Planning a trip to the Caribbean?
Belize has everything: great beaches, an abundance of watersports activities, crowd-pleasing land excursions, and rich cultural and culinary traditions.
Posted 1 year ago in Entertainment, updated 1 year ago.
For all of Belize’s cultural diversity—the country’s melting pot heritage is equal parts Mayan, Creole, Mestizo, Spanish, Lebanese, Chinese, British, Indian, and Mennonite—its tourism scene is surprisingly one-note. Nearly three-quarters of its 1.4 million annual visitors arrive by cruise ship, docking for just enough time to see the Altun Ha Mayan ruins, ride some zip lines, or go tubing through its famed Crystal Cave. And while a small clutch of luxury hotels exists—led by the pioneering, culinary-focused Copal Tree Lodge and the Coppola family’s private island retreat, Turtle Inn—Belize has suffered from a backpacker reputation that undermines its true Caribbean charms.
That’s changing. “When I started coming here 15 years ago, it was Birkenstocks and REI bags on the TropicAir flights,” says Beth Clifford, founder of the three-month-old Mahogany Bay Resort & Beach Club, referring to the 14-seat Cessna flights that are ubiquitous in Belize. “I just got off a TropicAir plane today and counted no fewer than three Louis Vuitton bags,” she adds. “The profile has changed entirely.”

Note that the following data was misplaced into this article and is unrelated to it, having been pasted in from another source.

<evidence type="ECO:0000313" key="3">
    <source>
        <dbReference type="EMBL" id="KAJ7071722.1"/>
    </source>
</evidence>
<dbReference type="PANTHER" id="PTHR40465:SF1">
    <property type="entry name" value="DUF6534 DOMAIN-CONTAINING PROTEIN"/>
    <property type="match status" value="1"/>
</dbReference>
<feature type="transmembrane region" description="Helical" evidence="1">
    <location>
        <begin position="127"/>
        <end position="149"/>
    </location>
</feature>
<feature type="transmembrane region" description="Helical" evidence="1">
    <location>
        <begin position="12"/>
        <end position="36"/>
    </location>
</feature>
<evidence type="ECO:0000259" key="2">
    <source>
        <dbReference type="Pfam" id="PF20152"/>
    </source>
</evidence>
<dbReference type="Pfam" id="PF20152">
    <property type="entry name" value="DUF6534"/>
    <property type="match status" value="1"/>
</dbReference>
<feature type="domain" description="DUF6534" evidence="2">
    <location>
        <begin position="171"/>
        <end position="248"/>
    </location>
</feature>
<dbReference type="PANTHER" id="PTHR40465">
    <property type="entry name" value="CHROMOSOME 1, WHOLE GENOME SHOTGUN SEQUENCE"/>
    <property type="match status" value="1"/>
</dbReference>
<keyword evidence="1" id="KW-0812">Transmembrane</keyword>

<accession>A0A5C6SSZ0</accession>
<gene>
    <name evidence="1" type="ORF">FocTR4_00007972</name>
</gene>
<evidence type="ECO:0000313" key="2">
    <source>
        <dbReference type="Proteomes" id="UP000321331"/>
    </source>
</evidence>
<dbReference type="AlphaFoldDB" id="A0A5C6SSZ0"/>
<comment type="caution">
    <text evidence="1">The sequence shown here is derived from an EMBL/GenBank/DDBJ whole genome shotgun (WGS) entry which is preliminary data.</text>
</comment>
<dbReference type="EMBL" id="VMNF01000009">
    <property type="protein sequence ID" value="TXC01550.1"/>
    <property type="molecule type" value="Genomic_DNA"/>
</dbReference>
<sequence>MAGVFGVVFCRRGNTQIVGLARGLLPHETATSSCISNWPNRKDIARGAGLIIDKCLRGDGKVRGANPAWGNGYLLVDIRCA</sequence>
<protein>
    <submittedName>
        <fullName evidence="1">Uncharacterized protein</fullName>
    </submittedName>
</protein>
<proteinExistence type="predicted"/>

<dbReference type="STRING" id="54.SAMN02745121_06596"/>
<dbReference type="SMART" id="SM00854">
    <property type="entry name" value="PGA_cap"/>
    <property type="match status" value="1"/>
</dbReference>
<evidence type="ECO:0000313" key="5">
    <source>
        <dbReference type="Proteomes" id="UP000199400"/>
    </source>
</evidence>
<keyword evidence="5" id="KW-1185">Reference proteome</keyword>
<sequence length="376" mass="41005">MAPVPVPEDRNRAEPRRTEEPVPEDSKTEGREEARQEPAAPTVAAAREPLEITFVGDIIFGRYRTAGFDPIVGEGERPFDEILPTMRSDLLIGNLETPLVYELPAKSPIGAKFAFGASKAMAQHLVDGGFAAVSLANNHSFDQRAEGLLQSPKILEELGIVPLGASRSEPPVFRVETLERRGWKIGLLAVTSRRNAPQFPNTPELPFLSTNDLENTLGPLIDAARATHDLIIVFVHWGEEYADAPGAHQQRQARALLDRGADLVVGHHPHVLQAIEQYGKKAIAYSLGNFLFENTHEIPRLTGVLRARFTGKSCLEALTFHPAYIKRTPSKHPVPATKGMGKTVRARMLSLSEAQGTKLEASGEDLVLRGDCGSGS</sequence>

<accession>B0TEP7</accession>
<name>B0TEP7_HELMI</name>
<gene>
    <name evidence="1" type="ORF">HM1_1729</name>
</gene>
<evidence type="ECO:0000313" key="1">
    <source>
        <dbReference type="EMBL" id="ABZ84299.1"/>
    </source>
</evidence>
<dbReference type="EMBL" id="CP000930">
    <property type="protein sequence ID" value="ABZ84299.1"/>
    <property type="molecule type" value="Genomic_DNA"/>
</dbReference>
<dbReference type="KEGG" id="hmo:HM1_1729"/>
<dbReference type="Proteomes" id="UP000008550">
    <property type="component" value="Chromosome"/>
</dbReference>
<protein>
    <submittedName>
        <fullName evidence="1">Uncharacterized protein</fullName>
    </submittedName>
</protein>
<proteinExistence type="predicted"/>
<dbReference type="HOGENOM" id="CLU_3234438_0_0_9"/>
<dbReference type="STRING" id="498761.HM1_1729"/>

Mahogany Bay is the first in a long string of luxury openings coming to Belize. It opened in December on the southeastern tip of Ambergris Caye, with a 70-acre beach club and exploration center for fly-fishing, spelunking, and scuba diving. Joining it soon are a farm-to-table project with solar-powered beachfront cottages, a Dream Hotels Group property adjacent to a jaguar preserve, and Leonardo DiCaprio’s wellness-focused eco-resort, Blackadore Caye.
All that growth shows no signs of stopping. By the time Four Seasons Caye Chapel opens in 2021 with 30 to 40 overwater bungalows on a private island, the country will be competing with the world’s hottest honeymoon destinations.
Four Seasons is leveraging an unheralded aspect of Belize’s topography: Off the country’s coast are 450 atolls that form a low-lying archipelago, similar to the Maldives or the South Pacific. This archipelago, however, is a five-hour flight from New York, a six-hour flight from Los Angeles, and an hour and a half from Miami. For Americans and South Americans, it’s a new destination next door.